Sea bags aren’t just for the military

This is one of my duffles full of winter clothes. Duke wanted to help model for today.

By Laura Gee, USstoragesearch.com

Okay, so maybe issued sea bags ARE meant to be just for military personnel, but civilians should old ones or purchase something similar because the bags are GREAT for storage. A sea bag is not the prettiest thing in the entire world, but it is incredibly functional. When it comes to storing large piles of clothes, nothing beats a sea bag. Whenever I move or change out my season clothes, I use duffle bags and sea bags for storage containers. There are pros and cons to using a sea bag though.

Pros:

-Holds a lot of items: I can fit my entire dresser’s worth of clothes in a sea bag. I’ve been known to sit on a sea bag to push out some of the air and squish down items to fit more in them. 

-Flexible shape can be shoved in tight places: With a box, either their is room for it or there isn’t. With a sea bag, you can bend it and squeeze it into tight place. This is great when you’re trying to transport items from one place or another. Far too often car seats cannot move forward enough to let a square box through, but a bag and be manipulated enough in most cases to fit. 

-Cheap/free at many flea markets or resale shops: Old sea bags come a dime a dozen at flea markets– well, practically a dime a dozen. You can usually pick them up for fairly cheap at a yard sale, flea market, or resale store. People (for some reason) want to unload them when they’re done with them. I’ve seen people giving them away at our local flea market many times. Free is good when you’re moving because so many expenses pop up throughout the process.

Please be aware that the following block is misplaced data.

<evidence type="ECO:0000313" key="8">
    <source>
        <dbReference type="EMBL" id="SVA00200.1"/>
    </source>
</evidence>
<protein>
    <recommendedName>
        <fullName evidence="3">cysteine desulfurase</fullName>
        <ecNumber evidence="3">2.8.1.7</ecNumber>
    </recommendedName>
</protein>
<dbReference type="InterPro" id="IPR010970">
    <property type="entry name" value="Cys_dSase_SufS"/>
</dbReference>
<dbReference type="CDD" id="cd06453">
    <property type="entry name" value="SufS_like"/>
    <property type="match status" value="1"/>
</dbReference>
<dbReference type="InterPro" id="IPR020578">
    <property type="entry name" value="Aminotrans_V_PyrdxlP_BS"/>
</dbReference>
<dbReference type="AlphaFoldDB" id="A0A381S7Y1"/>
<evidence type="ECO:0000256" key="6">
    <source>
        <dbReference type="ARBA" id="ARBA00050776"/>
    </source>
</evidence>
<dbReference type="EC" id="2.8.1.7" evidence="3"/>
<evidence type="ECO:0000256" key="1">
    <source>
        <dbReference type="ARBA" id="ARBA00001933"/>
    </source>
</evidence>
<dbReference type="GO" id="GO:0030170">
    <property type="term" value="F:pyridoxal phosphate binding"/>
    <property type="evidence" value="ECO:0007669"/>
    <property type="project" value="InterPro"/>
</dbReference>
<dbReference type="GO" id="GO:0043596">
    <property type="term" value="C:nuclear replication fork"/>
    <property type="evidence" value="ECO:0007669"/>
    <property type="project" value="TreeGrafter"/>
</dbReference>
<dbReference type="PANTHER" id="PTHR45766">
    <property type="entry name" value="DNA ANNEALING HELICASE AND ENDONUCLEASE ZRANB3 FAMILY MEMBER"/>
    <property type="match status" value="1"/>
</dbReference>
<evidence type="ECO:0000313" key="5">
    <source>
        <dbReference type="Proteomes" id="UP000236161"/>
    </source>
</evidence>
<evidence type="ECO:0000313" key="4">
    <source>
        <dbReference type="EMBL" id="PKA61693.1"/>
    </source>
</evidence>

-Easy to carry:I’m not very big or very strong, but I can carry a giant sea bag on my back. The bags (should) have nice straps on them that make them easy to carry. It’s easier to maneuver stairs with a sea pack on your back than it is to carry a cardboard box.

These are some of the newer bags that have air vents so you can compress the bags down.

Cons:

-Don’t stack well: Unlike uniform sized boxes, duffle bags don’t stack up nicely. You can toss bags on top of each other in a pile, but you can’t really achieve a clean, organized stack like you can with boxes. 

-Clothes get wrinkled: You can (and should) fold items before you put them in a sea bag, but they still aren’t going to be as nicely kept as if they were in a box. They’ll get tossed around and might get messy. For me, that’s okay though because I often was everything before I put it away anyway. 

-Not pretty: Lets face it, a green sea bag just isn’t attractive. A nice plastic bin or even a cardboard box looks nicer than a drab sea bag. 

-Not as easy to label: Boxes are so easy to label  because you can write all over their nice, flat sides and the labels are easy to read. Sea bags are a little different though because the material is more difficult to write on and since it is a tube shaped bag, there aren’t any “front” or “top” sides really to prominently label. 

I never say “no” when somebody offers me a sea bag. We use them not only to store clothes, but to store dog toys, garden stuff, sports equipment, hats, shoes, etc. I’d say we have at least 11 in the house right now–some of official sea bags and others are duffle bags I picked up from the store that are the cheap, knockoff versions of the real deal. In fact, it’s about time for me to go grab my duffle of winter clothes out of storage and exchange out my summer clothes (yikes!). Give it a shot. Next time you see one or hear of somebody getting rid of one, jump on the chance to get a sea bag and see the storage possibilities. 

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